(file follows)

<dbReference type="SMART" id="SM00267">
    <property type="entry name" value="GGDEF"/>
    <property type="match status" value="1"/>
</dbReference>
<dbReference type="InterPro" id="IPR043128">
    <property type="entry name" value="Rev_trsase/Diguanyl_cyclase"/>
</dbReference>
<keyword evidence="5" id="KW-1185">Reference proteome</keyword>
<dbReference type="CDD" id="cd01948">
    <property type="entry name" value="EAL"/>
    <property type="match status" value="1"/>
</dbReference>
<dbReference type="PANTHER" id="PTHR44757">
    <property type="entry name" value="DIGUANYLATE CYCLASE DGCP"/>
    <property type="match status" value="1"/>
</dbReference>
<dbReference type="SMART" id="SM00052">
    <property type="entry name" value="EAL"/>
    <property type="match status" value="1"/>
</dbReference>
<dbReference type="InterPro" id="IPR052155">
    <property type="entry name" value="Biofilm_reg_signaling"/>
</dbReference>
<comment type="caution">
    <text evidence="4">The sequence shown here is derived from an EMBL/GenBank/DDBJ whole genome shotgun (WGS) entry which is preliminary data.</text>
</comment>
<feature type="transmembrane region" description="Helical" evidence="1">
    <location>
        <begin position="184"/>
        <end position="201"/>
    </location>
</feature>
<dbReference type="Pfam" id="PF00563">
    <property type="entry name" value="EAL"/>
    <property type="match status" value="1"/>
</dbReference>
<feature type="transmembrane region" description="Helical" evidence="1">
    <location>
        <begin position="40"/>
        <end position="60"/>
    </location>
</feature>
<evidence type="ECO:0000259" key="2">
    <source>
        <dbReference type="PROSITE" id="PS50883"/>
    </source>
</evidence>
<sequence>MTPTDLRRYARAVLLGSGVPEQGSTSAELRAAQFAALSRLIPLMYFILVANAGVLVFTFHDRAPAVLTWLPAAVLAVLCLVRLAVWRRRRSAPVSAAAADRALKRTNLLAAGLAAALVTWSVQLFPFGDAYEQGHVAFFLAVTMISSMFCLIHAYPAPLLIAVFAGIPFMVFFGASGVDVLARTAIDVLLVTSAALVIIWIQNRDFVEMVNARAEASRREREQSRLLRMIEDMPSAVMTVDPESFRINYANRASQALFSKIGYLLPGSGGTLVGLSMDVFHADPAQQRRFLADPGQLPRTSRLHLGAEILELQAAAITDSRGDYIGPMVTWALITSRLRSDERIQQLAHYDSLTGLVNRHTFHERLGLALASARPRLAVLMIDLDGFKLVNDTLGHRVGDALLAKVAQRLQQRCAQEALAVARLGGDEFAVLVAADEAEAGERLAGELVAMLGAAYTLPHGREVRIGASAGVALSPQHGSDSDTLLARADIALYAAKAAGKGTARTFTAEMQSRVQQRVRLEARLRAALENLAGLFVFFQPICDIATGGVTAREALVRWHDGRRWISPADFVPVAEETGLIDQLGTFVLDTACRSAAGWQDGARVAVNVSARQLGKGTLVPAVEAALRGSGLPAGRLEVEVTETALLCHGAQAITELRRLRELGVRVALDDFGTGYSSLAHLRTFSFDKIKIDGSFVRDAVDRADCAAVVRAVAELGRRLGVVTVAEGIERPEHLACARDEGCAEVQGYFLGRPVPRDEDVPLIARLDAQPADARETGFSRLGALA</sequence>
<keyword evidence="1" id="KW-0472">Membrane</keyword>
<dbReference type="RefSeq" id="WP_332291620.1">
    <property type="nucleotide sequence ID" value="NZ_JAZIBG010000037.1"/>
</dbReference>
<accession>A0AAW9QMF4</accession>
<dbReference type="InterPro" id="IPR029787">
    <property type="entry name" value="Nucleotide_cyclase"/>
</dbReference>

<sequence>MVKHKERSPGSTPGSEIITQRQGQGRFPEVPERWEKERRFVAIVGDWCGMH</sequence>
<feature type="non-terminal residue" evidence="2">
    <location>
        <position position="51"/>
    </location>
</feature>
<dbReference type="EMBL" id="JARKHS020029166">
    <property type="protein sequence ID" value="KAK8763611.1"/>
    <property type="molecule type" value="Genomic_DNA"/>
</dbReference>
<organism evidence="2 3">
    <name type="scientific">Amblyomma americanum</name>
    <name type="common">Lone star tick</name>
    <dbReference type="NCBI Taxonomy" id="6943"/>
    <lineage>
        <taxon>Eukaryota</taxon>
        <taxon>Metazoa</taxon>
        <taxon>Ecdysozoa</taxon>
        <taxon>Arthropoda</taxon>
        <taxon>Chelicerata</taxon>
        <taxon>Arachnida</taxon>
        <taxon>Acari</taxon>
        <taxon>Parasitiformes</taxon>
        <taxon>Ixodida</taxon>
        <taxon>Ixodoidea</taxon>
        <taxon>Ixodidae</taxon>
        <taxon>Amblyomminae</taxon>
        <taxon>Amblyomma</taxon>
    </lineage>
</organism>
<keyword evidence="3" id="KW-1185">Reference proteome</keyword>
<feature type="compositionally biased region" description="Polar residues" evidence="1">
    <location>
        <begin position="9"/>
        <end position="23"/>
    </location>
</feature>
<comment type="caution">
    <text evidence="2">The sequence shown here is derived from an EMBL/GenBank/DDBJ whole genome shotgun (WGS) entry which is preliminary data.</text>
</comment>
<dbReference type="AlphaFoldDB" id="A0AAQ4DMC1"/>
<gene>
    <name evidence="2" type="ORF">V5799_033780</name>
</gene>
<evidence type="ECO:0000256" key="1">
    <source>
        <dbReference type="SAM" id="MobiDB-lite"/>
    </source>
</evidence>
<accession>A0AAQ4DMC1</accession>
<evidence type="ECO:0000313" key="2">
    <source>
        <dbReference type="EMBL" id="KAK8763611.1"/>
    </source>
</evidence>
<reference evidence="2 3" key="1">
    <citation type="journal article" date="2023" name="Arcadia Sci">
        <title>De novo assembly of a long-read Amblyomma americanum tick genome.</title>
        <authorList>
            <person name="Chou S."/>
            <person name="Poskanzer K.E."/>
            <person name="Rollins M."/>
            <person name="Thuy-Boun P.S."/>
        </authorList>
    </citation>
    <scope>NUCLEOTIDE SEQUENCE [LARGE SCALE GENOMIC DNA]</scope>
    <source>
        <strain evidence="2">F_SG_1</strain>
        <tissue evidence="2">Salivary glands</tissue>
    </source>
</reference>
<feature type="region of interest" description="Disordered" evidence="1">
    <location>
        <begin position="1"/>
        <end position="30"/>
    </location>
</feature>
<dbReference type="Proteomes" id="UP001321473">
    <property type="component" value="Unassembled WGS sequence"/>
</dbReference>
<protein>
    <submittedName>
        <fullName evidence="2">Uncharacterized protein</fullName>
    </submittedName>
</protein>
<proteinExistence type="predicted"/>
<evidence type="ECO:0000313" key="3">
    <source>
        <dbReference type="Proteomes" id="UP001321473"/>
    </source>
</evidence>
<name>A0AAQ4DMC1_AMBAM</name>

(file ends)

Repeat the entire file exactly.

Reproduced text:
<dbReference type="SMART" id="SM00267">
    <property type="entry name" value="GGDEF"/>
    <property type="match status" value="1"/>
</dbReference>
<dbReference type="InterPro" id="IPR043128">
    <property type="entry name" value="Rev_trsase/Diguanyl_cyclase"/>
</dbReference>
<keyword evidence="5" id="KW-1185">Reference proteome</keyword>
<dbReference type="CDD" id="cd01948">
    <property type="entry name" value="EAL"/>
    <property type="match status" value="1"/>
</dbReference>
<dbReference type="PANTHER" id="PTHR44757">
    <property type="entry name" value="DIGUANYLATE CYCLASE DGCP"/>
    <property type="match status" value="1"/>
</dbReference>
<dbReference type="SMART" id="SM00052">
    <property type="entry name" value="EAL"/>
    <property type="match status" value="1"/>
</dbReference>
<dbReference type="InterPro" id="IPR052155">
    <property type="entry name" value="Biofilm_reg_signaling"/>
</dbReference>
<comment type="caution">
    <text evidence="4">The sequence shown here is derived from an EMBL/GenBank/DDBJ whole genome shotgun (WGS) entry which is preliminary data.</text>
</comment>
<feature type="transmembrane region" description="Helical" evidence="1">
    <location>
        <begin position="184"/>
        <end position="201"/>
    </location>
</feature>
<dbReference type="Pfam" id="PF00563">
    <property type="entry name" value="EAL"/>
    <property type="match status" value="1"/>
</dbReference>
<feature type="transmembrane region" description="Helical" evidence="1">
    <location>
        <begin position="40"/>
        <end position="60"/>
    </location>
</feature>
<evidence type="ECO:0000259" key="2">
    <source>
        <dbReference type="PROSITE" id="PS50883"/>
    </source>
</evidence>
<sequence>MTPTDLRRYARAVLLGSGVPEQGSTSAELRAAQFAALSRLIPLMYFILVANAGVLVFTFHDRAPAVLTWLPAAVLAVLCLVRLAVWRRRRSAPVSAAAADRALKRTNLLAAGLAAALVTWSVQLFPFGDAYEQGHVAFFLAVTMISSMFCLIHAYPAPLLIAVFAGIPFMVFFGASGVDVLARTAIDVLLVTSAALVIIWIQNRDFVEMVNARAEASRREREQSRLLRMIEDMPSAVMTVDPESFRINYANRASQALFSKIGYLLPGSGGTLVGLSMDVFHADPAQQRRFLADPGQLPRTSRLHLGAEILELQAAAITDSRGDYIGPMVTWALITSRLRSDERIQQLAHYDSLTGLVNRHTFHERLGLALASARPRLAVLMIDLDGFKLVNDTLGHRVGDALLAKVAQRLQQRCAQEALAVARLGGDEFAVLVAADEAEAGERLAGELVAMLGAAYTLPHGREVRIGASAGVALSPQHGSDSDTLLARADIALYAAKAAGKGTARTFTAEMQSRVQQRVRLEARLRAALENLAGLFVFFQPICDIATGGVTAREALVRWHDGRRWISPADFVPVAEETGLIDQLGTFVLDTACRSAAGWQDGARVAVNVSARQLGKGTLVPAVEAALRGSGLPAGRLEVEVTETALLCHGAQAITELRRLRELGVRVALDDFGTGYSSLAHLRTFSFDKIKIDGSFVRDAVDRADCAAVVRAVAELGRRLGVVTVAEGIERPEHLACARDEGCAEVQGYFLGRPVPRDEDVPLIARLDAQPADARETGFSRLGALA</sequence>
<keyword evidence="1" id="KW-0472">Membrane</keyword>
<dbReference type="RefSeq" id="WP_332291620.1">
    <property type="nucleotide sequence ID" value="NZ_JAZIBG010000037.1"/>
</dbReference>
<accession>A0AAW9QMF4</accession>
<dbReference type="InterPro" id="IPR029787">
    <property type="entry name" value="Nucleotide_cyclase"/>
</dbReference>

<sequence>MVKHKERSPGSTPGSEIITQRQGQGRFPEVPERWEKERRFVAIVGDWCGMH</sequence>
<feature type="non-terminal residue" evidence="2">
    <location>
        <position position="51"/>
    </location>
</feature>
<dbReference type="EMBL" id="JARKHS020029166">
    <property type="protein sequence ID" value="KAK8763611.1"/>
    <property type="molecule type" value="Genomic_DNA"/>
</dbReference>
<organism evidence="2 3">
    <name type="scientific">Amblyomma americanum</name>
    <name type="common">Lone star tick</name>
    <dbReference type="NCBI Taxonomy" id="6943"/>
    <lineage>
        <taxon>Eukaryota</taxon>
        <taxon>Metazoa</taxon>
        <taxon>Ecdysozoa</taxon>
        <taxon>Arthropoda</taxon>
        <taxon>Chelicerata</taxon>
        <taxon>Arachnida</taxon>
        <taxon>Acari</taxon>
        <taxon>Parasitiformes</taxon>
        <taxon>Ixodida</taxon>
        <taxon>Ixodoidea</taxon>
        <taxon>Ixodidae</taxon>
        <taxon>Amblyomminae</taxon>
        <taxon>Amblyomma</taxon>
    </lineage>
</organism>
<keyword evidence="3" id="KW-1185">Reference proteome</keyword>
<feature type="compositionally biased region" description="Polar residues" evidence="1">
    <location>
        <begin position="9"/>
        <end position="23"/>
    </location>
</feature>
<comment type="caution">
    <text evidence="2">The sequence shown here is derived from an EMBL/GenBank/DDBJ whole genome shotgun (WGS) entry which is preliminary data.</text>
</comment>
<dbReference type="AlphaFoldDB" id="A0AAQ4DMC1"/>
<gene>
    <name evidence="2" type="ORF">V5799_033780</name>
</gene>
<evidence type="ECO:0000256" key="1">
    <source>
        <dbReference type="SAM" id="MobiDB-lite"/>
    </source>
</evidence>
<accession>A0AAQ4DMC1</accession>
<evidence type="ECO:0000313" key="2">
    <source>
        <dbReference type="EMBL" id="KAK8763611.1"/>
    </source>
</evidence>
<reference evidence="2 3" key="1">
    <citation type="journal article" date="2023" name="Arcadia Sci">
        <title>De novo assembly of a long-read Amblyomma americanum tick genome.</title>
        <authorList>
            <person name="Chou S."/>
            <person name="Poskanzer K.E."/>
            <person name="Rollins M."/>
            <person name="Thuy-Boun P.S."/>
        </authorList>
    </citation>
    <scope>NUCLEOTIDE SEQUENCE [LARGE SCALE GENOMIC DNA]</scope>
    <source>
        <strain evidence="2">F_SG_1</strain>
        <tissue evidence="2">Salivary glands</tissue>
    </source>
</reference>
<feature type="region of interest" description="Disordered" evidence="1">
    <location>
        <begin position="1"/>
        <end position="30"/>
    </location>
</feature>
<dbReference type="Proteomes" id="UP001321473">
    <property type="component" value="Unassembled WGS sequence"/>
</dbReference>
<protein>
    <submittedName>
        <fullName evidence="2">Uncharacterized protein</fullName>
    </submittedName>
</protein>
<proteinExistence type="predicted"/>
<evidence type="ECO:0000313" key="3">
    <source>
        <dbReference type="Proteomes" id="UP001321473"/>
    </source>
</evidence>
<name>A0AAQ4DMC1_AMBAM</name>